Media Trackers Montana: Left Pushes Montana State Employee Pay Raise as “Economic Boost”
In the wake of news that Montana ranks 49th out of the 50 states in wage and salaries according to 2013 tax return data, the Left is ratcheting up pressure on the legislature to approve a dollar an hour raise for state employees over the next two years.
Those who are for the state employee pay plan are arguing that the pay raise will amount to a more than $46 million boost to Montana’s economy.
“That’s why it’s supported by workers and Chambers of Commerce. The state pay plan ensures that millions of dollars will be spent in local economies benefiting Main Street and Montana families,” Al Ekblad, Executive Secretary of the Montana AFL-CIO told Lee Newspapers.
However, others claim this notion of higher pay for state employees will provide an economic boost is false. Brent Mead, Executive Director of the Montana Policy Institute (MPI) — a Montana based free market thinktank — notes that the extra spending supposedly infused into the economy by the pay increase is coming directly out of the pockets of taxpayers.
“The simplest thing is that it is straight redistribution,” Mead stated in an email to Media Trackers. “The pay plan is predominantly funded through the general fund and state special, which are taxes and fees paid by Montanans. So I am not sure how taxing individuals and businesses to give to government counts as an ‘economic boost’ when in reality it is just transferring wealth.”
The pay plan bill — HB 13 — would provide a 50 cent an hour raise in October of 2015 and another 50 cent an hour raise in October of 2016. In addition, the state would take on a 10 percent greater share of employees’ health insurance premiums in 2016 and an 8 percent greater share in 2017.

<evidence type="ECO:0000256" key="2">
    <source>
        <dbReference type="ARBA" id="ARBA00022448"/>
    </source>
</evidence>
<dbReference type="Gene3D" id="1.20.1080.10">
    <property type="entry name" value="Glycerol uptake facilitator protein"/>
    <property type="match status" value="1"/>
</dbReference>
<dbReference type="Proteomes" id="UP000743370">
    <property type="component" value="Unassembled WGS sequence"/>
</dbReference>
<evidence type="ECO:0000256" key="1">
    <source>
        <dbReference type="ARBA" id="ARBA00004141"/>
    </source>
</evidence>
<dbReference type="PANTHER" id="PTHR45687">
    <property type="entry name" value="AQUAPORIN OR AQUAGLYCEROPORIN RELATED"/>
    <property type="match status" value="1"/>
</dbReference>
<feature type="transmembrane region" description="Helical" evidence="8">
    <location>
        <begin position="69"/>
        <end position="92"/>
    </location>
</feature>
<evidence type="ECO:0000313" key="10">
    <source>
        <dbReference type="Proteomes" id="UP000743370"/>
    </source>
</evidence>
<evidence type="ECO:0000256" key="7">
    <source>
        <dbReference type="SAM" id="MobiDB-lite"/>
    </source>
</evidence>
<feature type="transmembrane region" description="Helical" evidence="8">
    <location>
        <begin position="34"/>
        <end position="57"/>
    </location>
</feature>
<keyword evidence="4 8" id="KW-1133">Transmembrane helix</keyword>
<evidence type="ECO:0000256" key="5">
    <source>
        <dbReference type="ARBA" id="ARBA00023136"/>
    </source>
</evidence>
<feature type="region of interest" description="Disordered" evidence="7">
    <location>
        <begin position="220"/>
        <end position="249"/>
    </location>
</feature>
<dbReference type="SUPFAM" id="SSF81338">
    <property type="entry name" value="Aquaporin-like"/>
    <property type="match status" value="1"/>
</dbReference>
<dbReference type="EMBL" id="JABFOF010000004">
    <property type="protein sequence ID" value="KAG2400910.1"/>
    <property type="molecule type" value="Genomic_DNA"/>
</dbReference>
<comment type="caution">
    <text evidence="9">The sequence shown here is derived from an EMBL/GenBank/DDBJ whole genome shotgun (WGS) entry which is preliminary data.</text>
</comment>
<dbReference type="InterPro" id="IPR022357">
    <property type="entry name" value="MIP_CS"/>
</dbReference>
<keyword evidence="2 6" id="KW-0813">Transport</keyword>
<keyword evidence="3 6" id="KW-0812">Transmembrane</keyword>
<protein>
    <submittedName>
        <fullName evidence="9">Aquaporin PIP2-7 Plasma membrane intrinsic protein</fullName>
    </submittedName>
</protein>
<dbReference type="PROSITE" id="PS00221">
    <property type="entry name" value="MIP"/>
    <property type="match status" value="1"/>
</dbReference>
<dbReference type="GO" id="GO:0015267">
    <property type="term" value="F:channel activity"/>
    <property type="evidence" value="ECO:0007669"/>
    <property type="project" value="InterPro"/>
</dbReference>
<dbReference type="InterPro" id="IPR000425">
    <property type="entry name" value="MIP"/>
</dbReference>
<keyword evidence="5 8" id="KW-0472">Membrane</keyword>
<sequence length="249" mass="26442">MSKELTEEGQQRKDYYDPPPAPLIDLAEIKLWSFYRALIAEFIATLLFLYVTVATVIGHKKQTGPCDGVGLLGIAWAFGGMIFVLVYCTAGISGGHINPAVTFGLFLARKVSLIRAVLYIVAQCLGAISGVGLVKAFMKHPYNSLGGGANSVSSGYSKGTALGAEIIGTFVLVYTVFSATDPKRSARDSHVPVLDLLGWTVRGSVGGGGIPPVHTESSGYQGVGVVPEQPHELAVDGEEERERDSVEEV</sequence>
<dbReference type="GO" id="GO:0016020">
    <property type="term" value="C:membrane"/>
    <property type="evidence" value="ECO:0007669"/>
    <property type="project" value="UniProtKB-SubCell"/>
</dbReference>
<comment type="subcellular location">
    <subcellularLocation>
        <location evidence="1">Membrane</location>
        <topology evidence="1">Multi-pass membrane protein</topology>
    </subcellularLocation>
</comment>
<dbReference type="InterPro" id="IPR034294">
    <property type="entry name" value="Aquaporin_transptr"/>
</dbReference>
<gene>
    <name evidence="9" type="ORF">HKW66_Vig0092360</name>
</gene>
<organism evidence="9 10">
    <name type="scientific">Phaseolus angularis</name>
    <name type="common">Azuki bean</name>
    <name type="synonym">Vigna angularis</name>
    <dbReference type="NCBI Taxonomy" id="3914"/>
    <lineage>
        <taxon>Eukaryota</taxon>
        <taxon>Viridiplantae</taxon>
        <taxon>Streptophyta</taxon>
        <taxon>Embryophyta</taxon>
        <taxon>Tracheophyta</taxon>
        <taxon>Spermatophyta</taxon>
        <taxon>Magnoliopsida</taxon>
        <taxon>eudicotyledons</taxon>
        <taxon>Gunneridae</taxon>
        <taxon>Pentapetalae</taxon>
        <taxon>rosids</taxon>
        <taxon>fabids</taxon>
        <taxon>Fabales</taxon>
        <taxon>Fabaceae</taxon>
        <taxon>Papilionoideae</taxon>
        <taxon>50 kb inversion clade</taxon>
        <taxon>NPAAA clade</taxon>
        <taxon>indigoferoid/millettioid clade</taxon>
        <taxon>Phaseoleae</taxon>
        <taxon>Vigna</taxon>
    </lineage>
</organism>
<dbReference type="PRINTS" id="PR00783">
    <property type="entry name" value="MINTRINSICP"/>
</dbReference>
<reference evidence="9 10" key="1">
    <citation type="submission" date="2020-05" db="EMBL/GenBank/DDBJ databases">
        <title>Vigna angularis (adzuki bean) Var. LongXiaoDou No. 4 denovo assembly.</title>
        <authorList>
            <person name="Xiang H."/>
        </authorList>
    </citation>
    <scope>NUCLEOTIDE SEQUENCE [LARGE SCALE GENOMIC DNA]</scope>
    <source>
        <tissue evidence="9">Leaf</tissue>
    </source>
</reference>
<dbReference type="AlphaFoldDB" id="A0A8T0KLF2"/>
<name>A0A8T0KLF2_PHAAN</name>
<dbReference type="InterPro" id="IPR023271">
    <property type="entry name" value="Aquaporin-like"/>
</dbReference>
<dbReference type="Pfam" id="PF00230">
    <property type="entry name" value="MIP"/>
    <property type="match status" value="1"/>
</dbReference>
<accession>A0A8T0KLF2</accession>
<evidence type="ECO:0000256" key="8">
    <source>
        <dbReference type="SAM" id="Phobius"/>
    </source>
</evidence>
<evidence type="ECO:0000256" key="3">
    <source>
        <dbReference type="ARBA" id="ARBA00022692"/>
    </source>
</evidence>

Mead also said that, essentially, proponents of the pay increase are making a flawed assumption that the state employees will spend the money in a better way than those who paid the taxes.
“Finally, the central assumption by the unions is that their members will spend this money in a way that will benefit Montana’s economy more than if Montanans had not been taxed on the money in the first place,” Mead said. “I fundamentally disagree that this is true.”
The battle over state employee pay in this legislative session comes on the heels of the 2013 debate over pay raises which eventually saw most state employees receive a 3 percent raise in July of 2013 followed by another 5 percent raise in November of 2014. The 2013 pay agreement came on the heels of a four year pay freeze for state employees enacted during the Great Recession.
Despite the pay freeze, an MPI study comparing public and private sector compensation in Montana found that Montana public employees still received 15 percent more in total compensation than private sector employees in 2012.
HB 13 has been tabled in the House Appropriations Committee which usually means the bill is dead, though it could be resurrected with enough support.